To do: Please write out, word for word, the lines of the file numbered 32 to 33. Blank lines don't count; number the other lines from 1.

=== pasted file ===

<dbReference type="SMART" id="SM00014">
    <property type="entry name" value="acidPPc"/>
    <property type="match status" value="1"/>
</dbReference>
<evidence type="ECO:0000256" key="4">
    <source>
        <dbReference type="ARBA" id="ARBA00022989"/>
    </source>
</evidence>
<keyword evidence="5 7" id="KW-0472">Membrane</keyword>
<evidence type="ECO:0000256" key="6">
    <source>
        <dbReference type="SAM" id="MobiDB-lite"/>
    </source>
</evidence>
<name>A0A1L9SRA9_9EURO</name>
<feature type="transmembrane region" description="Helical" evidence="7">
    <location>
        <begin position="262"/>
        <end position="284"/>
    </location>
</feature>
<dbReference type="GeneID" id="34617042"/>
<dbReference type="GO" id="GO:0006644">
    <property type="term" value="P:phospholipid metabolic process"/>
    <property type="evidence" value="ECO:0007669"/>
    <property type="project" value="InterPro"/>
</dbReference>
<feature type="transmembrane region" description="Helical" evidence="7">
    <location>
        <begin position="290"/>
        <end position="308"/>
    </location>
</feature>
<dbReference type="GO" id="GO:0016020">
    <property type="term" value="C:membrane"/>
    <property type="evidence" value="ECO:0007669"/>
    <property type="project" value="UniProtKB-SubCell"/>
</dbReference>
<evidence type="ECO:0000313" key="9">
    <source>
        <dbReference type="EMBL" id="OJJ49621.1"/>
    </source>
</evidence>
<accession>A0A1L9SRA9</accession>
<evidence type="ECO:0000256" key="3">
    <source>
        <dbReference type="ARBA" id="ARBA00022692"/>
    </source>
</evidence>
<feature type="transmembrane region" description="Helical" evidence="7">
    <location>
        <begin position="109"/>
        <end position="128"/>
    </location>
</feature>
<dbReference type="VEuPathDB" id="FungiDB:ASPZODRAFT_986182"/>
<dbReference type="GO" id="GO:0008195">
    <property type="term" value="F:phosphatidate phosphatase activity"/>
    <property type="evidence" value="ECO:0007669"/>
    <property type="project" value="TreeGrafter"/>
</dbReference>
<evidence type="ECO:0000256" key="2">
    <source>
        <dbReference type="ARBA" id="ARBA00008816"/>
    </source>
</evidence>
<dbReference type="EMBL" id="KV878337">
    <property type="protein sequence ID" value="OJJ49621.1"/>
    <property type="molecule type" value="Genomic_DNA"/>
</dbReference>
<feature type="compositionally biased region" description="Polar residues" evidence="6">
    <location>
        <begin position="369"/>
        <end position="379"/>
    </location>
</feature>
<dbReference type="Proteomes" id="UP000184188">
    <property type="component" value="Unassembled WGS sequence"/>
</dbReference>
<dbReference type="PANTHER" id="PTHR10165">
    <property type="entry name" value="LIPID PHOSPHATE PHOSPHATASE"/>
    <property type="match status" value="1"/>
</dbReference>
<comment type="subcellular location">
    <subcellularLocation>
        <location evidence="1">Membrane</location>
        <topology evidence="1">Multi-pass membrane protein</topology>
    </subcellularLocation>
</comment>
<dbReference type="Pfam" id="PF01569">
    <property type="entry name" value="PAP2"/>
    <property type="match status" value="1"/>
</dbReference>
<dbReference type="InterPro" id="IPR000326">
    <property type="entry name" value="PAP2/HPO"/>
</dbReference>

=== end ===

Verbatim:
        <end position="308"/>
    </location>